It’s clear that, in a lot of places, delegated medical control like this can be disastrous to patient outcomes and, to a greater extent, growth and acceptance of our profession by the rest of the healthcare world. I think it’d definitely be worth putting on the list of things to strive to improve with education and proper orientation to said EMS systems before ‘grabbing the wheel’.

  • Rob G says:

    I agree with the concern for CHF due to surgery. Another concern could also be endocarditis. It was not dental surgery (as bacteria causes this by traveling through one of the cranial fossa), but they are finding out more and more about the causes of this condition, especially after any type of facial procedure. I would wonder if a combination of endocarditis and CHF would cause ischemia in a coronary artery to the point of marked troponin levels, suggesting MI? Just a thought!

  • Paul Bishop, CCEMT-P says:

    I agree with Lance’s interpretation, and would just like to add the following comment. It concerns me greatly when the ability of a provider to make an executive decision in the patient’s best interests has been superseded by allowing online medical control (i.e. A physician at a remote hospital) to determine a destination on a patient who he/she clearly cannot lay their eyes on. The general function of online medical control is to provide guidance, not make destination decisions without the request of said consultation by the paramedic(s) in charge of the patient’s care. The patient clearly suffered deleterious effects as a direct result of the online medical control physicians choice to ignore the paramedic’s overall assessment and determination of the most appropriate facility and treatment strategy for this patient. Both parties are very lucky that this patient did not expire, as a result of this decision.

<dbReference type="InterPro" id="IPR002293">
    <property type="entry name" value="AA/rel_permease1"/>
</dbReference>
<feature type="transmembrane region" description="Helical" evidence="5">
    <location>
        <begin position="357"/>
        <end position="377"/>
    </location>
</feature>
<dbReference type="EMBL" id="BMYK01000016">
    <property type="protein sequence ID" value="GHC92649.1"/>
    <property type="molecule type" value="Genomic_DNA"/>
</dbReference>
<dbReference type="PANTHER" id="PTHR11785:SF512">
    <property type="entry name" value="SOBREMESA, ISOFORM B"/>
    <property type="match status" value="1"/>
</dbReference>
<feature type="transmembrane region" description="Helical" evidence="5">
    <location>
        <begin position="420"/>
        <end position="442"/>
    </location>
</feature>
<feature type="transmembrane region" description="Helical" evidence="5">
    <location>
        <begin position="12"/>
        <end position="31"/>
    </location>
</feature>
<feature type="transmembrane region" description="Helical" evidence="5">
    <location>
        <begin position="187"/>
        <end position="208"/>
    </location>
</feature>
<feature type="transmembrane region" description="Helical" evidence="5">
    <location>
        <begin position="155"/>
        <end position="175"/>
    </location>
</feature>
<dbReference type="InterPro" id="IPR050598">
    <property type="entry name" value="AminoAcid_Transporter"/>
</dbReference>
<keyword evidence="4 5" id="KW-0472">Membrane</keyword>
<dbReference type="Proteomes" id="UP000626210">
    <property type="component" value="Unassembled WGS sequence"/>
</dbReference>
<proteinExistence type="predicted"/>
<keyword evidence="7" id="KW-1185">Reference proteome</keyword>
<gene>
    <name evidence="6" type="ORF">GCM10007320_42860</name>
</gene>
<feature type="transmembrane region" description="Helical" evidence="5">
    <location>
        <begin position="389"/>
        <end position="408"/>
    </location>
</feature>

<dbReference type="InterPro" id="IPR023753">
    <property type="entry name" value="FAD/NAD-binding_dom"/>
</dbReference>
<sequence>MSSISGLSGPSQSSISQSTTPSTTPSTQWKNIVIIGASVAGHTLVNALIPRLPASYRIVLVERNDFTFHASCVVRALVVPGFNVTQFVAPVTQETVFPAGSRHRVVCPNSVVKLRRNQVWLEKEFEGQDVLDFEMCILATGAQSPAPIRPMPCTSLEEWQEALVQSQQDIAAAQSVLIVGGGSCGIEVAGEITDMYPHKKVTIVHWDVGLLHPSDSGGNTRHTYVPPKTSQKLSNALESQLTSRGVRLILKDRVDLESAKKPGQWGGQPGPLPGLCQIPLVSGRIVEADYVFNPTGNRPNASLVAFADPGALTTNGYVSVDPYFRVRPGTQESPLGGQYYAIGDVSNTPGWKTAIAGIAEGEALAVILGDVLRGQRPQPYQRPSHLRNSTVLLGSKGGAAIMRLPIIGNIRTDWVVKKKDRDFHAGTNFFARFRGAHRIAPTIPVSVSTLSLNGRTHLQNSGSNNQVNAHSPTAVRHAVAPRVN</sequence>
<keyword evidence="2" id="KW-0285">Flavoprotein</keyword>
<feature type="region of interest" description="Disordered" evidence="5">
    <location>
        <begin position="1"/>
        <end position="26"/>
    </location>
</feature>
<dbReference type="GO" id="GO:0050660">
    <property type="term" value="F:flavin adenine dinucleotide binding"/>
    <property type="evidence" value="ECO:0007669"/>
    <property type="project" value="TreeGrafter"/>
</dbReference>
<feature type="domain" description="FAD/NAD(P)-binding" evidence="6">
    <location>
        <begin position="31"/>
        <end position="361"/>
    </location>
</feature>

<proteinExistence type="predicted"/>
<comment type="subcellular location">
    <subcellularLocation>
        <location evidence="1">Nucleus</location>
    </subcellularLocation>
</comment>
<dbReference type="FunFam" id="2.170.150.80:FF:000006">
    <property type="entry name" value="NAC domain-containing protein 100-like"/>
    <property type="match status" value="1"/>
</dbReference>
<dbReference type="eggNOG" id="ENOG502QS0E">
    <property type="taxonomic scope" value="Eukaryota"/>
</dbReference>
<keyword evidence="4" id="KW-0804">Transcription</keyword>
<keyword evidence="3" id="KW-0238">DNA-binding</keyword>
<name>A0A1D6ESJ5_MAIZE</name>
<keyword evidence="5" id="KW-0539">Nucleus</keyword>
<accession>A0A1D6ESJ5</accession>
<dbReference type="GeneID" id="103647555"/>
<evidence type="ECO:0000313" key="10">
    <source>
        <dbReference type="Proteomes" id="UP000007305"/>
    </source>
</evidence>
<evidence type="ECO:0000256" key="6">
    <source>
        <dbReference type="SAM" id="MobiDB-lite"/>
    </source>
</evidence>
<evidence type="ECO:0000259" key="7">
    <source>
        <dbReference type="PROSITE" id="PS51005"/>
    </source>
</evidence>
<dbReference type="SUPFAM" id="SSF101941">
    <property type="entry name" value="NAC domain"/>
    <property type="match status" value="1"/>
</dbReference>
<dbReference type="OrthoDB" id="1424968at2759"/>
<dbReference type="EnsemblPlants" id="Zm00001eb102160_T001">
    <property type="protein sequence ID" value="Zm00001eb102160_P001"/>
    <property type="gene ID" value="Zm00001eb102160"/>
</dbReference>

• dawakhan says:

    My diagnosis in this case will be STEMI leading me to take the patient to cath lab or follow AHA guidelines if PCI facility not available at my hospital.

  • dawakhan says:

    STEMI. Primary PCI or will follow AHA guideline if PCI is not available at my hospital.

  • David Baumrind says:

    Paul,
    Of course, I could not disagree with you.
    After speaking with so many providers from different areas, you know as well as I do that system setup runs the gamut. Some Paramedics can activate and make the very decisions you mention, and some can not. Not to mention everything in-between.